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Quote:
Originally Posted by Waiter21 View Post
The longer the track bar, the less horizontal movement of the axle as the track bar swings up and down.

I drew this up (for another thread) as I wanted to see how much horizontal movement could be expected with a 24 inch bar.

If the track bar is set parallel to the axle, then the axle moves vertically 4 inches. The track bar will swing will cause the axle to move horizontally by 3/8 of an inch.

Theoretically, if you could make the track bar twice as long (48 inches) The same 4 inch vertical travel would only produce 3/16 inch of horizontal travel.

So why did I choose 24 inches;

1) Very inexpensive 21 inch bar is available from Tractor supply.

2) The horizontal diflection is acceptable to me and can be reduced by how the bar is initially installed.

When I install mine, I'll attempt to make it so when the MH is loaded, the bar will be slanted upward so the axle end of the bar will be about 2 inches higher than the frame end. This way, when the axle moves down 4 inches, the axle should only deflect a total of 3/16 total.
Excellent review!
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Old 04-19-2015, 06:42 AM   #10
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Here is a drawing that shows 4 inches of vertical travel that passes through a plane parallel to the axle. I think this would be the ideal way to mount the bar.

This drawing is to scale.

..
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Old 04-19-2015, 07:16 AM   #11
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I spent a lot more for replacement front sway bar and additional rear sway bar and track bar, but really helped the 2012 F53 chasis. Check out Rally's "R" Us, this guy goes to rally's and installs equip. at your site. I'm not much of a mechanic, but the fix in this thread looks good. Dave
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Old 04-19-2015, 11:23 AM   #12
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Waiter21,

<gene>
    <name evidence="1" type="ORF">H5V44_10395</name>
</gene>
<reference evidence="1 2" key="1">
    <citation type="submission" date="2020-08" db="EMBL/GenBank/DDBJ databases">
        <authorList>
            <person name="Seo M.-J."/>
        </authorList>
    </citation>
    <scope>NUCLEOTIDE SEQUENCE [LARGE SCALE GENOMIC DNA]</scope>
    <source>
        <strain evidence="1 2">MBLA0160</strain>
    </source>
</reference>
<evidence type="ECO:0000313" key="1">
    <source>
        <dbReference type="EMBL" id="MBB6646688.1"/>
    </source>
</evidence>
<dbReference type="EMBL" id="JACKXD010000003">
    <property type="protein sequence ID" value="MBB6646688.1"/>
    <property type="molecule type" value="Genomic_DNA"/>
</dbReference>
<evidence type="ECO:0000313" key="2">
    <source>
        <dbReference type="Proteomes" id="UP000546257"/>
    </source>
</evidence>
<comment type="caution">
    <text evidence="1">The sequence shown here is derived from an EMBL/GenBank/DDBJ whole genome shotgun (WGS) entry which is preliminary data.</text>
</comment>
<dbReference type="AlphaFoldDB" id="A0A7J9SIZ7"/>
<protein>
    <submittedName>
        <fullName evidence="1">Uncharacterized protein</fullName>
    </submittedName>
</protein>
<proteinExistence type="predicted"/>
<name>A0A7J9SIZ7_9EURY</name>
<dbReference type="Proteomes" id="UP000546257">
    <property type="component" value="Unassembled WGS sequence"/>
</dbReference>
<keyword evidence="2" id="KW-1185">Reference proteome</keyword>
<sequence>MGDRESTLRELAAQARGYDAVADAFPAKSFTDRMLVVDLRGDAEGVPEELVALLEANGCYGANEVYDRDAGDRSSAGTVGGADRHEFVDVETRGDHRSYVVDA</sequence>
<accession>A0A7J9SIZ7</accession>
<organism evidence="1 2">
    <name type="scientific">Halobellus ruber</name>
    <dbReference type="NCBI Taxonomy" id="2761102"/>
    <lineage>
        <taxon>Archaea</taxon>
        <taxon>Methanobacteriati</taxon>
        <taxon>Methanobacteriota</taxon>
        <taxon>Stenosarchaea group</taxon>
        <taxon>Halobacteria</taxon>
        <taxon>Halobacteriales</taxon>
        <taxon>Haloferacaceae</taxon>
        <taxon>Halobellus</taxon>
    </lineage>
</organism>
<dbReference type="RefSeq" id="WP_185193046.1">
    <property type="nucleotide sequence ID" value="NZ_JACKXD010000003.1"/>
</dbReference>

I remember reading you previous thread concerned with the rod movement. That was a good analysis and worth the read. Thanks !!

When I installed mine the rod was lower at the DF. I do understand but with 8,000 miles on it an no issues I'll leave it that way for another 4-6,000 miles and keep a close eye on it.

TeJay
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Old 04-19-2015, 03:07 PM   #13
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Here's the additional pics regarding cutting a template for the DF plate, which is the more difficult part of the MOD.

The paper I used is some stiff paper that I got at surplus. It's about like index stock. It's heavy but can be cut, with the hammer against the cast iron, easily. My ball peen hammer is way to big for this but it did work. You can see from the pics where the rounded end (peened) is used. One pics shows bolts placed into the holes already cut. That's very important. That's how you hold the paper in place so you can cut the remaining holes. The sheet of template paper does not shift. If it does the holes won't match.

I looked at the post and I think you'll get the idea. I've cut hundreds of gaskets over the years.

TeJay
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Old 04-19-2015, 04:10 PM   #14
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The previous post is a demonstration on how to make a gasket or template and I was using an air compressor that blew up on me for the demonstration.

TeJay